How to Install Smartcore Pro Flooring
This article is one of a series I’ve written on how I’m turning my Tuff Shed into a fabulous garden “She Shed.” I’ve already insulated it, then covered the insulation with drywall (a project that definitely needed 2-3 people), put drywall primer on all the walls & ceiling…..then painted it! Next up came a more fun part: picking out flooring for the shed. In the end, I chose a wood laminate from Lowe’s that could handle big temperature swings: their Smartcore Pro flooring line. Here, I’ll discuss & show “How to Install Smartcore Pro Flooring in a She Shed!“
Though many of my “She Shed” projects have required a helping hand: the only *person* who helped install this flooring was my dog Charlie! Hopefully after reading this article, you’ll feel ready to tackle this project on your own, if need be…
Videos I Watched Prior to Install
All I did before installing my Smartcore flooring was to watch two videos, which can be found below. After watching two different styles for the install, I felt confident I could tackle this project on my own.
And I really like how in the second video, the guy is using a simple “tap-tap” method to settle the vinyl planks down to the floor. SO EASY, & it didn’t require me to buy any additional equipment (I didn’t even need a rubber mallet)!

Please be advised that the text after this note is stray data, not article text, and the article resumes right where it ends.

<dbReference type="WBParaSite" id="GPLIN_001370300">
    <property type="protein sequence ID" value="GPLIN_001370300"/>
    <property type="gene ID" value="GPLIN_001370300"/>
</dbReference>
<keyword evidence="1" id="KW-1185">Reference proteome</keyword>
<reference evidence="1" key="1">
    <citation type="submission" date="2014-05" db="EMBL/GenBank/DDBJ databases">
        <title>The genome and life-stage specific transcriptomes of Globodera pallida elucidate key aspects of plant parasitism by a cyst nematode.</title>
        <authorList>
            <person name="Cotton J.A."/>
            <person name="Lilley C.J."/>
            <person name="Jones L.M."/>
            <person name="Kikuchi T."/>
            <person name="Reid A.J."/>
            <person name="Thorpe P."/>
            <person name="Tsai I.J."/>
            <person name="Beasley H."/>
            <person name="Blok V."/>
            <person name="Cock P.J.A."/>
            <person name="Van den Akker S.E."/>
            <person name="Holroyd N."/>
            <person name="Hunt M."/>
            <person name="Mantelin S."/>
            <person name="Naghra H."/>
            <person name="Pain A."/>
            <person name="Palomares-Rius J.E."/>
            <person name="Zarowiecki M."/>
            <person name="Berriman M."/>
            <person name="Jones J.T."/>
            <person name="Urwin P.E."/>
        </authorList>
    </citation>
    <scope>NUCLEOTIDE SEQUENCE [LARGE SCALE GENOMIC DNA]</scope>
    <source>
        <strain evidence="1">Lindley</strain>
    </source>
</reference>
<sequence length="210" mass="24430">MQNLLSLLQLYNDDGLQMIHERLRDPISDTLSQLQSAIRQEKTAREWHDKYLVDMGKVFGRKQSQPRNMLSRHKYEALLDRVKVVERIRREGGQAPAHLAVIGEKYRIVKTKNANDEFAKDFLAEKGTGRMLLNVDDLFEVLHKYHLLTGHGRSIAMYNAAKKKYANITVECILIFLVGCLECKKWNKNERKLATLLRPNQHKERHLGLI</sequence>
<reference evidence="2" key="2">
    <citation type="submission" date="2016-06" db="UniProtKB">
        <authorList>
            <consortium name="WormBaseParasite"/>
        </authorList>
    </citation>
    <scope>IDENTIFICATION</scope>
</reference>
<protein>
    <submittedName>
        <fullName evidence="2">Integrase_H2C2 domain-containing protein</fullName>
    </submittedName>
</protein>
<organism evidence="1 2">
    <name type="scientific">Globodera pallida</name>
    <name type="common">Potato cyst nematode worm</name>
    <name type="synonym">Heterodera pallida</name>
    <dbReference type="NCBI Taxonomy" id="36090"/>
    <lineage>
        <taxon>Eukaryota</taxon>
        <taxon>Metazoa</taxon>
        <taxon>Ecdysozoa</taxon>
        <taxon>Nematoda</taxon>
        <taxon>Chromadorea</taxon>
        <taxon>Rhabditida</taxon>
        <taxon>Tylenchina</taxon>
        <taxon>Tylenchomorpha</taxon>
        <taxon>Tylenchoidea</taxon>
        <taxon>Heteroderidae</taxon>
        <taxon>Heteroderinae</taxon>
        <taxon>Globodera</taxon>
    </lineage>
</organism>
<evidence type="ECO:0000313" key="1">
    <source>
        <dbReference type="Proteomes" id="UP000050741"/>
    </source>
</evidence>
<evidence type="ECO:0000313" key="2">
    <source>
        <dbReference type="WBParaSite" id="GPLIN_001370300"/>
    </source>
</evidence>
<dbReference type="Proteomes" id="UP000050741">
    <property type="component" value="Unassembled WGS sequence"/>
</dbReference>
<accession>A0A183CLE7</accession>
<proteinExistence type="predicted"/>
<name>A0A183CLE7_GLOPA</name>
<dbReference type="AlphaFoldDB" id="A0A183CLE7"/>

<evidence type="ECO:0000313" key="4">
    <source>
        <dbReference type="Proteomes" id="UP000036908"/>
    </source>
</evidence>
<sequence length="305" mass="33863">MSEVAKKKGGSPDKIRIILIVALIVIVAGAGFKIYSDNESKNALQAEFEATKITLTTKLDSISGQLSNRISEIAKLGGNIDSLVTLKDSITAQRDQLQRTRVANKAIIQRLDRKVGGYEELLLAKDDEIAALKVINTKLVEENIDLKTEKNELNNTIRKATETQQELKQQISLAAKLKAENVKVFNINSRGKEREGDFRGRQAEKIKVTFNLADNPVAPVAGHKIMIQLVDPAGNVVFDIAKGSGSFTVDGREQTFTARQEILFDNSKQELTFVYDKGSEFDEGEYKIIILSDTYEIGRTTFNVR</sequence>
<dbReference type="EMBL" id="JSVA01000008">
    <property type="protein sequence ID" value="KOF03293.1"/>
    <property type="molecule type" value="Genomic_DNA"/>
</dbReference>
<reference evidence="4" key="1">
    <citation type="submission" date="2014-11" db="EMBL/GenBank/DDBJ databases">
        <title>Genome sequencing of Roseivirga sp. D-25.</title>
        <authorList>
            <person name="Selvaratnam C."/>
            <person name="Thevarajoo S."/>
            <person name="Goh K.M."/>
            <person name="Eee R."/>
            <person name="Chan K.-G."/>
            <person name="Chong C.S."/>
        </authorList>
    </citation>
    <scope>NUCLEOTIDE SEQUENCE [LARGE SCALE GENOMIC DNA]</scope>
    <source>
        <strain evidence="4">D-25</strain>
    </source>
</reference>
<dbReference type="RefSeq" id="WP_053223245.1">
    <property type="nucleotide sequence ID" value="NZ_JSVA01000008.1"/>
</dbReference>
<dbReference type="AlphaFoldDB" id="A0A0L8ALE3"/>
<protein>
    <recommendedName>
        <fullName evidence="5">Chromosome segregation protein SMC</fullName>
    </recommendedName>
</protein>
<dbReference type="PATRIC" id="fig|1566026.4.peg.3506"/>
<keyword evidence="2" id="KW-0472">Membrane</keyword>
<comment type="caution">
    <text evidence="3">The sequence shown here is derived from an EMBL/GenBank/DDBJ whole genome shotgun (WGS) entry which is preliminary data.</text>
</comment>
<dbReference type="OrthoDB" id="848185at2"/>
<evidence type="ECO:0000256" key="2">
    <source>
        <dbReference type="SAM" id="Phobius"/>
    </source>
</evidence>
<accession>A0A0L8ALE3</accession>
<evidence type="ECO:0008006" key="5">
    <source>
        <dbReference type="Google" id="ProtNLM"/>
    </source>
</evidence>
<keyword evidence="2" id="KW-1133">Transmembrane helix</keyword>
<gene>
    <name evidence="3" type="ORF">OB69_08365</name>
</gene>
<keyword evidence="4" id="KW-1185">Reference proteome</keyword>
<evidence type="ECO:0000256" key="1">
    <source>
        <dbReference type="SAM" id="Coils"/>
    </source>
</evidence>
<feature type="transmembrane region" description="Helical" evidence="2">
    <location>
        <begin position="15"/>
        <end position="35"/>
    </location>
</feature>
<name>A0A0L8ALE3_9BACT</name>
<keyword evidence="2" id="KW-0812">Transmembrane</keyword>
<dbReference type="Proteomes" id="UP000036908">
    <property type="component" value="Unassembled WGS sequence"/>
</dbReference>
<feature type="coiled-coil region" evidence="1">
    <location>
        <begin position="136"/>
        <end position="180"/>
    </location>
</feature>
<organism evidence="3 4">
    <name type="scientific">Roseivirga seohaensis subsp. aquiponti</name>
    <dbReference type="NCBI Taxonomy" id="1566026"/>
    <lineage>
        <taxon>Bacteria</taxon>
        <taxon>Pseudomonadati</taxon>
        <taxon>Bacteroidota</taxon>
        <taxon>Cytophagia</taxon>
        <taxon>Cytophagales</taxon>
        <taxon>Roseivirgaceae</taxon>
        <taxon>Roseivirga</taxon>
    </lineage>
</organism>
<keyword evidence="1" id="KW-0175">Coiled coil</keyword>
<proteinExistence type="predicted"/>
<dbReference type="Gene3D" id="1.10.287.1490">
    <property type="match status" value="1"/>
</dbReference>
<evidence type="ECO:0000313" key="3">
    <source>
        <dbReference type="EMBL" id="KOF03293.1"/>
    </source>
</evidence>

At minute marker 2:36 in the video below, you can see the “tap-tap” method the gentleman uses to set the vinyl plank in place. You’ll always be tapping the LONG side of the flooring, as that’s really the only side accessible to you.
If you still don’t feel confident about installing vinyl flooring after watching these videos, keep searching on YouTube. There are LOTS of videos on this topic!
Tools I Used for Install
Of all my projects, I used the least amount of tools for this project…which I did not expect.
- T-Square (which we used for the drywall project too) to make a straight cut;
- Utility knife (this if how I cut the planks ~ by making several “scores” on both sides); but a…
- Vinyl Plank Cutter is an even easier way to cut any type of laminate wood flooring;
- A sander (I used this for the “tap-tap” method which is shown in the video above;
- Rubber mallet (can be used to tap short end of planks together more firmly);
- A Dewalt drill (used only to drill screws in the floor to start the project ~ the screws keep the first piece from moving around).
- Cleaning Supplies: I used a broom, mop, & leaf blower to make sure the floors were entirely clean & dust-free before starting. Then, I kept a pile of wet rags on hand to dust off each plank before installing.
Step-by-Step: How to Install Flooring
- Step One: Clean up the space & take out any unnecessary furniture, etc. I swept, mopped, & used my cordless leaf blower to blow out any remaining dust from the shed. You want a clean, even surface to work with. Because my shed was just installed, the floor was pretty even. If yours is not, you’ll need to use drywall mud to “fill” in any low spots, then sand them down to match the rest of the floor. An even floor is essential for installing Smartcore flooring!
- Step Two: Decide which side of the room to start on. I chose the left, & simply started laying planks down (no measuring involved). If you want, measure your entire space’s width, then divide it by the width of the planks ~ to figure out if you need to chop down your original boards to a shorter width. But again, I didn’t do this! Because I was working with a 12×12′ square room, I figured it would work itself out.